$2.35 million conservation deal prevents development of heart-shaped Brooksville island

Harbor Island, seen here from above, was purchased recently by the Maine Coast Heritage Trust for $2.35 million. The island, home to just one cottage on its south side, will be preserved for conservation.
Chris Pinchbeck | MCHT
Harbor Island, seen here from above, was purchased recently by the Maine Coast Heritage Trust for $2.35 million. The island, home to just one cottage on its south side, will be preserved for conservation.
Posted Jan. 21, 2013, at 5:11 p.m.
Last modified Jan. 21, 2013, at 6:11 p.m.

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BROOKSVILLE, Maine — Maine Coast Heritage Trust has purchased a 22-acre heart-shaped island in Brooksville.

The group bought the island from the Kurt and Waller families for about $2.35 million, according to Senior Project Manager Ciona Ulbrich.

In a news release announcing the sale, dated Jan. 15, the company said about $1.5 million was secured in about two months through grants and private donations, with the remainder financed through a loan.

Local land trusts in Blue Hill and Brooksville have had the island on their priority list for protection because of fears the island may become developed, which some say would detract from the cove’s charm.

Ulbrich said in an interview Monday that the purchase did serve an ecological goal, but that the primary motivation for conservation was aesthetic. The island is situated in the middle of Buck’s Harbor, a small cove along Eggemoggin Reach. It is a central landmark in the view for the properties around the cove, including the Buck’s Harbor Marina and the Buck’s Harbor Yacht Club.

“This island is so-center stage to Buck’s Harbor that [development] would just change the whole character of the place,” she said.

Unlike many islands, Ulbrich said, soil on Harbor Island could easily have accommodated a sizable amount of development. The island has been listed for a couple years, which Ulbrich said made its future uncertain, so local conservation groups in Blue Hill and Brooksville had made conservation of the island a priority.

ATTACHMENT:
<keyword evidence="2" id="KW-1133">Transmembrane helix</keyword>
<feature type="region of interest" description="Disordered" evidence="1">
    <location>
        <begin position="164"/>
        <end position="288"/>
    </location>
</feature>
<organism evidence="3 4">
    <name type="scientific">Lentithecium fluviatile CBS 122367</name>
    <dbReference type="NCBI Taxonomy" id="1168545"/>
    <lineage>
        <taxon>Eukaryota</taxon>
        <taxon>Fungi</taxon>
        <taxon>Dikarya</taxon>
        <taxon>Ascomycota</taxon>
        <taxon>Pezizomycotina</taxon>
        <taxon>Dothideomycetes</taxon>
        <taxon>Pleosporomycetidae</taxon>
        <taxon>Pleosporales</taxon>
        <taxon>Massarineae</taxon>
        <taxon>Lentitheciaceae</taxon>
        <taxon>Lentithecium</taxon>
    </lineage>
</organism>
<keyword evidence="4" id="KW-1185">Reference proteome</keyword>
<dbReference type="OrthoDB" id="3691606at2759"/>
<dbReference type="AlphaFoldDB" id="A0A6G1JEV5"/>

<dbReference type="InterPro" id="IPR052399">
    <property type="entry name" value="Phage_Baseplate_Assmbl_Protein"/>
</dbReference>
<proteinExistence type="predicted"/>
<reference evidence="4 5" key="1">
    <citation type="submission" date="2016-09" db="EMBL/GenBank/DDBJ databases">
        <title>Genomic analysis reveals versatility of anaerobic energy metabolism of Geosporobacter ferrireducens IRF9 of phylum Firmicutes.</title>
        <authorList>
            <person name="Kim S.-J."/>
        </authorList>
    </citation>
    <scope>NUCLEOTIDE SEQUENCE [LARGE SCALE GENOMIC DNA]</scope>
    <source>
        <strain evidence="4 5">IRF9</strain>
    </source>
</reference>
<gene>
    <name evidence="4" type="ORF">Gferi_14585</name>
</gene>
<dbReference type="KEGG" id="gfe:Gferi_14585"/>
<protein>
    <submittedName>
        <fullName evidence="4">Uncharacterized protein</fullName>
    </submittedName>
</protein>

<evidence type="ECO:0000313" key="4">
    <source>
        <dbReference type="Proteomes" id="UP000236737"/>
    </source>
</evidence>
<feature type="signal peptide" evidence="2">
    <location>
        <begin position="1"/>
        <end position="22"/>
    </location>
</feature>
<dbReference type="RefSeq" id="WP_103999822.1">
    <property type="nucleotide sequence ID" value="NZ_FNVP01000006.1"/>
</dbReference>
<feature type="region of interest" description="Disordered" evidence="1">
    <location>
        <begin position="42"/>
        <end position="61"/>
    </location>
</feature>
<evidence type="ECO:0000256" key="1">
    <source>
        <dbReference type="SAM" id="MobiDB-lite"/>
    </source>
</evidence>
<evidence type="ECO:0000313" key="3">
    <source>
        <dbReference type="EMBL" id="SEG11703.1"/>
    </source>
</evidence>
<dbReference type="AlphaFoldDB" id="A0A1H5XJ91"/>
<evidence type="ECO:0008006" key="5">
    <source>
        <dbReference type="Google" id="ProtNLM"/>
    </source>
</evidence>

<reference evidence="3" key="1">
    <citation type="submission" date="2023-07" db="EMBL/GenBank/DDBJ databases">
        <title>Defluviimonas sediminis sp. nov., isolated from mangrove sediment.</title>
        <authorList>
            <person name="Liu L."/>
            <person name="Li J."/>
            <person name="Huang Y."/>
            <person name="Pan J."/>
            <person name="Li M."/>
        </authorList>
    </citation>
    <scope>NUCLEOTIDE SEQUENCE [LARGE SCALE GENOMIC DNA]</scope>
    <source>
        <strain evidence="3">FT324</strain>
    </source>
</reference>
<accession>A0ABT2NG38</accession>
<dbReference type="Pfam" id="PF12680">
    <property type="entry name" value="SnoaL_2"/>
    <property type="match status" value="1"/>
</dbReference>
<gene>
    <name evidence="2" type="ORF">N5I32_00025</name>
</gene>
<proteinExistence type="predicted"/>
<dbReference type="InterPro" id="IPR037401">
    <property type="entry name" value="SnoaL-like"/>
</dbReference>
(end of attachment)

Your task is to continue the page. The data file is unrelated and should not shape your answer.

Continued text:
“We are thrilled to have secured a conservation outcome for this island in spite of the odds,” Ulbrich wrote.

Franklin Kurt bought the island in 1927 to save it from being logged for pulp, Ulbrich said. Kurt’s sister married into the Waller family, and the island was held in trust by several members of both families, Ulbrich said.

The island was listed through the real estate firm LandVest for $3.85 million, according to a listing on that company’s website. The Kurts and Wallers saw the island’s future as their chance to leave their mark on the region, Ulbrich said.

“The family really believes in our goal here, and that’s how we could get to the difference in purchase price,” she said. “This is part of that family’s legacy.”

Terry Sortwell, regional manager for LandVest’s office in Camden, said the company is pleased with the sale, despite taking $1.5 million less than the listed price.

“The island has been owned by one family for nearly a hundred years, and they wanted to preserve its natural beauty for future generations,” he wrote in a Jan. 8 post on his company’s website. “This sale to MCHT means the island will be protected in perpetuity. It’s an ideal outcome for everyone.”

Ulbrich said MCHT is reaching out to the town of Brooksville and local residents for suggestions on conservation options for the property, which could include public access.

Follow Mario Moretto on Twitter at @riocarmine.

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